A new community of environmentally-friendly 3D-printed homes is being built in the California desert.
Sustainable real estate developer Palari Group is teaming up with modular homebuilding service Mighty Buildings to construct 15 homes along a five-acre plot of land in Rancho Mirage, California, using 3D printing and robotic automation. The $15 million USD project, announced earlier this month, will “create beautiful, affordable, and sustainable homes” with “zero net energy.” Developers say that minimizing the environmental impact is at the forefront of the community’s design strategy and that the 3D printing production process “eliminates 99 percent of construction waste.”
Each solar-powered property will consist of a 1,450-square-foot primary residence and an optional 700-square-foot secondary residence. The mid-century modern homes will also feature a swimming pool and backyard.
Founder and CEO of Palari Basil Starr said that the community is a step forward in “transforming the way we build homes of the future.”
“3D printing allows us to build faster, stronger and more efficiently, making it integral to our platform of streamlining home-building process centered on sustainability of construction, materials, and operations,” Starr said in a press release.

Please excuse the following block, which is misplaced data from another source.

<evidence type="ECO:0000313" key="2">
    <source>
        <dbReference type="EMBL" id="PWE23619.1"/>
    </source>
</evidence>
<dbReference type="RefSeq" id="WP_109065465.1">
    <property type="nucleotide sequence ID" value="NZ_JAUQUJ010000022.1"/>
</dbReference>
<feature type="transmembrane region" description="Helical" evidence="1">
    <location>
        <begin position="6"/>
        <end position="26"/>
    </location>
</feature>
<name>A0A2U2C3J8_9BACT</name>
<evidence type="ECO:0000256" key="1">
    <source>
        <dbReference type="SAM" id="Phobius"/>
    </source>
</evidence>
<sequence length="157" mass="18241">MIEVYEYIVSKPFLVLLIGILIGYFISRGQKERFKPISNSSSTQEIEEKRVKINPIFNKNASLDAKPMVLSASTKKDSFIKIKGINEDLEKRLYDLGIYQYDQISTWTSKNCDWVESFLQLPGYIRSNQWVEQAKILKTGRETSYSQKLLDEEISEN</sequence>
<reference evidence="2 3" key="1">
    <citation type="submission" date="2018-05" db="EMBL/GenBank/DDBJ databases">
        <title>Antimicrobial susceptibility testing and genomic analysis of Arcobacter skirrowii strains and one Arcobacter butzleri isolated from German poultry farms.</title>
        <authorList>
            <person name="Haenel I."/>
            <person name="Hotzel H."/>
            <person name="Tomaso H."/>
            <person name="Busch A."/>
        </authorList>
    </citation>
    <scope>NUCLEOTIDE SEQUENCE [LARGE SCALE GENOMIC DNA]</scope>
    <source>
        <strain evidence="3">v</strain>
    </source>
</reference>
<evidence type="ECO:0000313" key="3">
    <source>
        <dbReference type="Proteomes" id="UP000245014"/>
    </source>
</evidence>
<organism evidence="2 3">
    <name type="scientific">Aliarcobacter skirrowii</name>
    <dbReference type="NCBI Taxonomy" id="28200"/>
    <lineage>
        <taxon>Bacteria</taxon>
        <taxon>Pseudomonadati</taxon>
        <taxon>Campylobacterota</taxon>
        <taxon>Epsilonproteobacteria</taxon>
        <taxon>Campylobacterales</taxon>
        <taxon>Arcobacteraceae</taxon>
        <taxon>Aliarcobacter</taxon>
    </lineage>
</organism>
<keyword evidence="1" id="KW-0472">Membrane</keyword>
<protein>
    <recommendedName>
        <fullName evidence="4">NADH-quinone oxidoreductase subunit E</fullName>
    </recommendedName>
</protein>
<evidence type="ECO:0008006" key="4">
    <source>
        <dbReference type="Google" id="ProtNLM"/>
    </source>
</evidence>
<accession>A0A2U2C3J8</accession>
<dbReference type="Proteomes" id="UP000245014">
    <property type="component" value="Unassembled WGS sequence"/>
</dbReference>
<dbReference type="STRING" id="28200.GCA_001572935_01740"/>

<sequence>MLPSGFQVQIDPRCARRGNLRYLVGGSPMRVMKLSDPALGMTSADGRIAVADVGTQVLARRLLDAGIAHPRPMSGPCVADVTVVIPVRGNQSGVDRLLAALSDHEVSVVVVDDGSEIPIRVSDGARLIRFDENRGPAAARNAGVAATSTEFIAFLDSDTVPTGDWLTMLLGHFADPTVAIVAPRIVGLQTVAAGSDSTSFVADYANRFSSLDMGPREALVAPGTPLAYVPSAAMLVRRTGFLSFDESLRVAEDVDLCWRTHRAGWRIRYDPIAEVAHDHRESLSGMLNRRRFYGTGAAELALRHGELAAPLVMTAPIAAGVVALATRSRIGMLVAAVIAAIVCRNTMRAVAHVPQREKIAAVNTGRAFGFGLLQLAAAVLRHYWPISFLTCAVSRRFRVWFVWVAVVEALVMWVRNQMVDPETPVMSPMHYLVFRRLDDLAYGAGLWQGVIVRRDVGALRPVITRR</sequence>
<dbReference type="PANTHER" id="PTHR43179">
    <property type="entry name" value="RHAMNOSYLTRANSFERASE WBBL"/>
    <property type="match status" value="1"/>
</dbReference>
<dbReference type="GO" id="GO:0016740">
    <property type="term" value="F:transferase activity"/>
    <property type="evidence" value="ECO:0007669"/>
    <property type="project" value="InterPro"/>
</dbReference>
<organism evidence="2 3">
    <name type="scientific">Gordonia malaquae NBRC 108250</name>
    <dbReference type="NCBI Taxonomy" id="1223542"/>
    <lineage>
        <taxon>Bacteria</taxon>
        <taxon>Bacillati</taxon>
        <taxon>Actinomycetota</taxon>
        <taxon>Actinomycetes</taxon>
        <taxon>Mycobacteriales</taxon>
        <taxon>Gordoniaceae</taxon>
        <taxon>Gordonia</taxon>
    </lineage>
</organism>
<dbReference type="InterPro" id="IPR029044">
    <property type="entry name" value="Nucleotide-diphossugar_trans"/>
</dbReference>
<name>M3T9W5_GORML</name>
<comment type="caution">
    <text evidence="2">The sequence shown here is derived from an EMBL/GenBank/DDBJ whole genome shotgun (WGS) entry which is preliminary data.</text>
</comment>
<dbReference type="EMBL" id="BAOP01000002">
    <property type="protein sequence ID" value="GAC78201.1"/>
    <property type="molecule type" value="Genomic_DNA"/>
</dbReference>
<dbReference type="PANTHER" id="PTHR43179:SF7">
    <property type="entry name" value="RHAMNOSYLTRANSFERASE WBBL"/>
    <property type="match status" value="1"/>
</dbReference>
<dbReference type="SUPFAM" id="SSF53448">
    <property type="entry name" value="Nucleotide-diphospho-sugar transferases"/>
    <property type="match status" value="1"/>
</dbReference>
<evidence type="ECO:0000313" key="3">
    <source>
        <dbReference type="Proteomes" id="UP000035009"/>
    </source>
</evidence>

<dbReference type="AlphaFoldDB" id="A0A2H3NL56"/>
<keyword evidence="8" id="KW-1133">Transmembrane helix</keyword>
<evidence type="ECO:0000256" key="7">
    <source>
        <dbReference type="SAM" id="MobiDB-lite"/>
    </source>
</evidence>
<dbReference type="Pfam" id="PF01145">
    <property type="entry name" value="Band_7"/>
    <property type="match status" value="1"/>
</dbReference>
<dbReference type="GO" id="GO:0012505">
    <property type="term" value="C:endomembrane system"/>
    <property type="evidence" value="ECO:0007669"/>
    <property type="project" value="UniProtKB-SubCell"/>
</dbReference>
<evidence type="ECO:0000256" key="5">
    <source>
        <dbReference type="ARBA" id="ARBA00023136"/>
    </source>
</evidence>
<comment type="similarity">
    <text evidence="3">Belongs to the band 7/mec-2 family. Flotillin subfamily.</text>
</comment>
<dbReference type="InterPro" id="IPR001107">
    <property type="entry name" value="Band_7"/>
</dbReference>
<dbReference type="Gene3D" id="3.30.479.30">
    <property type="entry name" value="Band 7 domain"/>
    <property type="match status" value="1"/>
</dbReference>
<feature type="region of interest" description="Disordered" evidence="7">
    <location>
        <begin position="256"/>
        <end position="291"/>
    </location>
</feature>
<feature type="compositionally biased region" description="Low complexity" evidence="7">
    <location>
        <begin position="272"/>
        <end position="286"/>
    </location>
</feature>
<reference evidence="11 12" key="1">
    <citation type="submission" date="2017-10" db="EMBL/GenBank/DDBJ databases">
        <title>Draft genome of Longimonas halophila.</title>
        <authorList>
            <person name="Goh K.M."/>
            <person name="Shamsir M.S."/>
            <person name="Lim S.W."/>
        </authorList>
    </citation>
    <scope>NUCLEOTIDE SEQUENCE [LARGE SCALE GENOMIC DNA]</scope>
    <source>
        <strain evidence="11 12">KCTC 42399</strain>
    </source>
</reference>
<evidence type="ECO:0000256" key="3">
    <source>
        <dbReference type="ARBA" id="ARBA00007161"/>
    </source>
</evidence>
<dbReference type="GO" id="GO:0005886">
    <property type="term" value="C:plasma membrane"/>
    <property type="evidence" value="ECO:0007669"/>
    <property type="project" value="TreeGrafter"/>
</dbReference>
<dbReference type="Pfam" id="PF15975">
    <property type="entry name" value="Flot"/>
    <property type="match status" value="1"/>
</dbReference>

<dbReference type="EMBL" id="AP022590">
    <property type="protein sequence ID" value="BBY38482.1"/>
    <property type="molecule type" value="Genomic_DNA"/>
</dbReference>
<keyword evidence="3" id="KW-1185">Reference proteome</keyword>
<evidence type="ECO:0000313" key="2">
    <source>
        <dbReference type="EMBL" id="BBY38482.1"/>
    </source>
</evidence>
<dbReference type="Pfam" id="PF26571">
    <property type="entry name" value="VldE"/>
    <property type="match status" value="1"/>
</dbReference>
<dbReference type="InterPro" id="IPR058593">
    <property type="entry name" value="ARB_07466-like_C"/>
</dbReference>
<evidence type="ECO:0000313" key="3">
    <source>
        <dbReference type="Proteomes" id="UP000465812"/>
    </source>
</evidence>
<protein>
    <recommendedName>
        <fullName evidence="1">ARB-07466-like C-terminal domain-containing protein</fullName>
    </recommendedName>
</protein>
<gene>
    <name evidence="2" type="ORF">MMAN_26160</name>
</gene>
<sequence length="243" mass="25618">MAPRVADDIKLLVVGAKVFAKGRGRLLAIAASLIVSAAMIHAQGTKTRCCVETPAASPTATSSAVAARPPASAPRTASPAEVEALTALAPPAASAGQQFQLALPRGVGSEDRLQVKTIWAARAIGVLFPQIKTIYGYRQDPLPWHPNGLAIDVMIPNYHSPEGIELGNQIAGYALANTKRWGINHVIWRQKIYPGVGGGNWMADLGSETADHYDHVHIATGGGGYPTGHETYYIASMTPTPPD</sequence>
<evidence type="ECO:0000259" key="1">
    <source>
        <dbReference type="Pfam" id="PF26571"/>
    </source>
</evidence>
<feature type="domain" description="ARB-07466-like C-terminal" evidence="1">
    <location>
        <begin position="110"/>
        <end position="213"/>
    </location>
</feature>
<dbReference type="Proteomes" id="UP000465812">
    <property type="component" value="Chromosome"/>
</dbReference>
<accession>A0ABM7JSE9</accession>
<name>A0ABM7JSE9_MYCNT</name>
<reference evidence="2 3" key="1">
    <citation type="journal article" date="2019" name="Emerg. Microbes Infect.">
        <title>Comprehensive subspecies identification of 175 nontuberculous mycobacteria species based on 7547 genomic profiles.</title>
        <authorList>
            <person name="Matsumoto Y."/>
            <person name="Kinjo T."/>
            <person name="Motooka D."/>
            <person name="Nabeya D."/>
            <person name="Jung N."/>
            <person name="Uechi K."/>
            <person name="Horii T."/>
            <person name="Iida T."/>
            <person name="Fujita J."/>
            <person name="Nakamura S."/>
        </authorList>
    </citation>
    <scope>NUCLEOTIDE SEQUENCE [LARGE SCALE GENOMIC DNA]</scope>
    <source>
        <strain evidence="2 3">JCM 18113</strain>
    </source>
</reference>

Palari also plans to build out more communities of sustainable homes across California. Prices during the presale start at $595,000 USD for a three bedroom/two bathroom model.
3D-printed homes and buildings have recently grown in popularity across the world. According to CNN, the world’s first neighborhood of 3D-printed homes began construction in Tabasco, Mexico, in 2019.
Kansas City developer 3Strands and Austin-based construction tech company ICON announced last week that they would be selling four 3D-printed homes in Austin, Texas, for $450,000 USD each. In 2019, a luxury resort called Kisawa Sanctuary was built just off the East Coast of Mozambique on Benguerra Island using 3D-printed sand.
Several carmakers have also taken advantage of 3D printing technology. Last year, California carmaker Czinger unveiled an all-new hybrid hypercar made using 3D-printed components. And in 2018, Porsche began 3D printing specialized parts for classic cars.